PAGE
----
Bacterial Spot of Pepper and Tomato
Vegetable Disease Information Note 18
David F. Ritchie, Extension Plant Pathologist
Charles W. Averre, Extension Plant Pathologist
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leafspot is a severe disease of peppers and tomatoes in North Carolina.
It is more prevalent during wet seasons. Damage to the plants includes
leaf and fruit spots which result in reduced yields, defoliation, and
sun scalded fruit.
spot of peppers and tomatoes can be recognized by numerous angular spots
on the leaves. Initially, the spots are water-soaked. Leaves infected
at an early stage become deformed. Often, the margins of affected leaves
are rimmed with a narrow band of necrotic
tissue. Infected pepper leaves drop prematurely; this exposes fruit to
sun and may result in sun scald, secondary fruit rots, and reduced yields.
Bacterial spots on the fruit are at first small, blister-like and irregular,
and later turn brown and develop a warty appearance.
is caused by the bacterium Xanthomonas campestris pv. vesicatoria
(proposed names, X. vesicatoria and X. axonopodis
pv. vesicatoria). The bacteria are microscopic and occur in enormous
numbers in affected areas. They are rod-shaped and have a long whip-like
tail that propels them in water; this helps them invade wet leaves and
The disease is widespread in tomatoes and peppers in the southeastern
United States. Bacteria may overwinter in infested plant debris one year.
The most important means of overwintering, however, is in seed.
In North Carolina, most disease outbreaks can be traced to the use of
infected seed or diseased transplants. Lesions may be observed
on cotyledons of seedlings. Once initial infections take place, it can
spread rapidly throughout the entire field during rainy weather from a
few infected plants. Spread in plant beds/greenhouses and during planting
operations is especially serious.
movement from one leaf or plant to another, such as splashing rain drops,
overhead irrigation, and touching or handling wet plants, may spread the
bacteria from diseased to healthy plants. Bacteria then enter the leaf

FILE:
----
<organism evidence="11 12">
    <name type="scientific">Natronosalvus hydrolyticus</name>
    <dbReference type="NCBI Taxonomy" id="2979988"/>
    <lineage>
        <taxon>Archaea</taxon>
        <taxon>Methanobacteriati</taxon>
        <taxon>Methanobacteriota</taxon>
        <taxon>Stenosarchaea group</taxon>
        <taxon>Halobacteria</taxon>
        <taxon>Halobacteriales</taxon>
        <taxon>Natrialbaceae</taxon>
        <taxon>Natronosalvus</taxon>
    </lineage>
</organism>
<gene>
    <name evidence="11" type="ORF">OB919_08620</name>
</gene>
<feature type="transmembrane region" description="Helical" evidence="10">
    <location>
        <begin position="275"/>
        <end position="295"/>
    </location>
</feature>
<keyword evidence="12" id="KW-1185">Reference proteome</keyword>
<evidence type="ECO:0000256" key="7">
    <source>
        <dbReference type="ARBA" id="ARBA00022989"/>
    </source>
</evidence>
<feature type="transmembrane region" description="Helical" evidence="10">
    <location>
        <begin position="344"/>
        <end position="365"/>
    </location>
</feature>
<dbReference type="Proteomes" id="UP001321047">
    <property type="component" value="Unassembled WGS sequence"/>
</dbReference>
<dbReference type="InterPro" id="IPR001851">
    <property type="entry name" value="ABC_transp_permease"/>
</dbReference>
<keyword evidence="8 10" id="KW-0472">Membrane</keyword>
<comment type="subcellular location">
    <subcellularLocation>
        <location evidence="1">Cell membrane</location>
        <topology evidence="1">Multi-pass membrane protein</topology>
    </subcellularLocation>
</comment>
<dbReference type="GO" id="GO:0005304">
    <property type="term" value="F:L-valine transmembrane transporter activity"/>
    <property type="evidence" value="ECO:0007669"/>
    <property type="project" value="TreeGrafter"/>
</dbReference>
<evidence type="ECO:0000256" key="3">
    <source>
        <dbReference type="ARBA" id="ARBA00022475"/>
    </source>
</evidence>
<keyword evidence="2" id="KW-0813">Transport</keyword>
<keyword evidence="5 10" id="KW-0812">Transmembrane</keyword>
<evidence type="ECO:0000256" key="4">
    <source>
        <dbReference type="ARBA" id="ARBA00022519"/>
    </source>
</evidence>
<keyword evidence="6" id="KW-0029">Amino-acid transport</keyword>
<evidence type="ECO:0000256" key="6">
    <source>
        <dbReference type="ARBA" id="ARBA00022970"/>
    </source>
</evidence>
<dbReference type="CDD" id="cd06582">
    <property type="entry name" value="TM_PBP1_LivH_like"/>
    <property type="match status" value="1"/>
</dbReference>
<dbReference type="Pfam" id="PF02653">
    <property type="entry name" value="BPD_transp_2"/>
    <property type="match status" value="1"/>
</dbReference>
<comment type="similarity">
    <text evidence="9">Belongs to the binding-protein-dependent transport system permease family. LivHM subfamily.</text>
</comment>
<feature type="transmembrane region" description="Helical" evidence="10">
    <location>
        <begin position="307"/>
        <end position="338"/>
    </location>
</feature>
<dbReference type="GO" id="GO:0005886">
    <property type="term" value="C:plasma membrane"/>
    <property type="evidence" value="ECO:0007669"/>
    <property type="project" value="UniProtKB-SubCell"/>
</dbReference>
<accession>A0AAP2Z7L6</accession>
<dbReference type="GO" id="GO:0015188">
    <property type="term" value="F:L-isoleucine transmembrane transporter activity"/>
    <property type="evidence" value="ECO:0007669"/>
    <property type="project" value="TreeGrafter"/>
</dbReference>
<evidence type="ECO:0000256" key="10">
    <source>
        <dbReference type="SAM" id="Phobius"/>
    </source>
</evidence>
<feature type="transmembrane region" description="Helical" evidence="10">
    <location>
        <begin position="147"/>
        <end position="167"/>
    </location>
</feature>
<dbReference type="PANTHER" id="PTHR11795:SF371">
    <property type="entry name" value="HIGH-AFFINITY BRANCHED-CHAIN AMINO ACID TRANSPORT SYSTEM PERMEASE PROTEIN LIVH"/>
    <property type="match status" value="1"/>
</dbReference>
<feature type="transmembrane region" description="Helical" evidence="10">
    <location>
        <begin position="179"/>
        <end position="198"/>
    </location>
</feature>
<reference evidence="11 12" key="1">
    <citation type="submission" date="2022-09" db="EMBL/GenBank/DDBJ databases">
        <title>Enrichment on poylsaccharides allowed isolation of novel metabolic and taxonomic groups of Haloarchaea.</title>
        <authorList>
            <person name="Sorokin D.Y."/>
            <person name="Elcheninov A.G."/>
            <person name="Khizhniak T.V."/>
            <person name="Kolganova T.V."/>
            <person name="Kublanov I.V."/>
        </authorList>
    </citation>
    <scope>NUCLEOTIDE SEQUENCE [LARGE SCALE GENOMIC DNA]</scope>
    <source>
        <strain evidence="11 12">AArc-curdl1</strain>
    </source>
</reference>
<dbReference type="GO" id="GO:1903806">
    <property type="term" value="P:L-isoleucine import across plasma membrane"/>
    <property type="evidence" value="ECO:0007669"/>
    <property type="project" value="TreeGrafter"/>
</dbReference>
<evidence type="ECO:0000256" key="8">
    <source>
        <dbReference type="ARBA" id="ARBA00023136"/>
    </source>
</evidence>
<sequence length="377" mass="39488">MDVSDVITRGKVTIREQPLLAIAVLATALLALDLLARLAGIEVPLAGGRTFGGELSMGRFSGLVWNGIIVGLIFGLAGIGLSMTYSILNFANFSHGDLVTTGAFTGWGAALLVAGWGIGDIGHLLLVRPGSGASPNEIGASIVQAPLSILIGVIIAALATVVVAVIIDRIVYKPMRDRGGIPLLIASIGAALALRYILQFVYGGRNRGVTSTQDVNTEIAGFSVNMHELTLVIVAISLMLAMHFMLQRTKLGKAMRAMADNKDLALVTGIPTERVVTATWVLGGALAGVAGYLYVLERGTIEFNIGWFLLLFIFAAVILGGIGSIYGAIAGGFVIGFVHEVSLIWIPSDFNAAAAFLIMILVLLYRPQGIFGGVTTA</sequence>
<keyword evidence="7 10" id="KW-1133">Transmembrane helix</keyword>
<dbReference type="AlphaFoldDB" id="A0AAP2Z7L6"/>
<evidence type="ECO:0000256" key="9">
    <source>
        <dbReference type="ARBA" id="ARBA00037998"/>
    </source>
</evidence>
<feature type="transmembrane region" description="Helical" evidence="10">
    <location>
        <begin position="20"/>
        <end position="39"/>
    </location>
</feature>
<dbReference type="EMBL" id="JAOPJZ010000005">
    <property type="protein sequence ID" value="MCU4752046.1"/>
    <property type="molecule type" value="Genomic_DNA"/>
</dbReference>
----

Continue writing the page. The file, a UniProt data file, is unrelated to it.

through stomates, hydathodes at leaf margins, and damaged epidermal cells
and cause new spots. The longer the plants are wet, the greater is the
opportunity for infection to occur. If a protective film of copper fungicide
is on plant surfaces, most bacterial cells will be killed before gaining
entry into the leaf or fruit -- hence, the importance of applying sprays
before and during rainy periods. Sprays are not effective against bacteria
inside the tissue.
Control is based on preventive steps taken during the entire season. Once the disease has started in a field, control is very difficult, especially during wet weather.
A. Obtain seed that has been grown in regions without overhead irrigation and is certified free from the disease-causing bacteria. This is by far the most important step. Seed may be treated by washing 40 minutes with continuous agitation in 2 parts Clorox Liquid Bleach (5.25% sodium hypochlorite) plus 8 parts water (e.g. 2 pints Clorox plus 8 pints water). Use 1 gallon of this solution for each pound of seed. Prepare fresh solution for each batch of seed treated. Rinse seed in clean water immediately after removal from the Clorox solution and promptly allow to dry prior to storing or treating with other chemicals. This treatment will likely reduce seed germination. Thus before attempting to treat an entire seed lot, perform a test using 50-100 seed and check for the effect on germination.
B. Produce plants in sterilized soil or commercially prepared mixes.
C. Avoid fields that have been planted to peppers or tomatoes within one year, especially if they had bacterial spot.
D. Do not plant diseased plants. Inspect plants very carefully and reject infected lots -- including your own! Use certified plants.
E. Prevent bacterial leafspot in the plant beds:
F. In the field start spray schedule when the disease first appears. However, do not use streptomycin in the field.
A. Cercospora leafspot of pepper may resemble bacterial spot and can be serious during dry weather. The above procedures will also control this disease. For accurate diagnosis, contact your county agent to send diseased leaves to the Plant Disease and Insect Clinic, N. C. State University.
Always follow directions on the label of agricultural chemicals. Federal
and State registrations change periodically. Observe safety directions
on the label of the container, and dispose of excess material and empty
containers in a safe manner.
North Carolina Cooperative Extension Service personnel.
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of specific chemicals are based upon information on the manufacturer's
label and performance in a limited number of trials. Because environmental
conditions and methods of application by growers may vary widely, performance
of the chemical will not always conform to the safety and pest control
standards indicated by experimental data.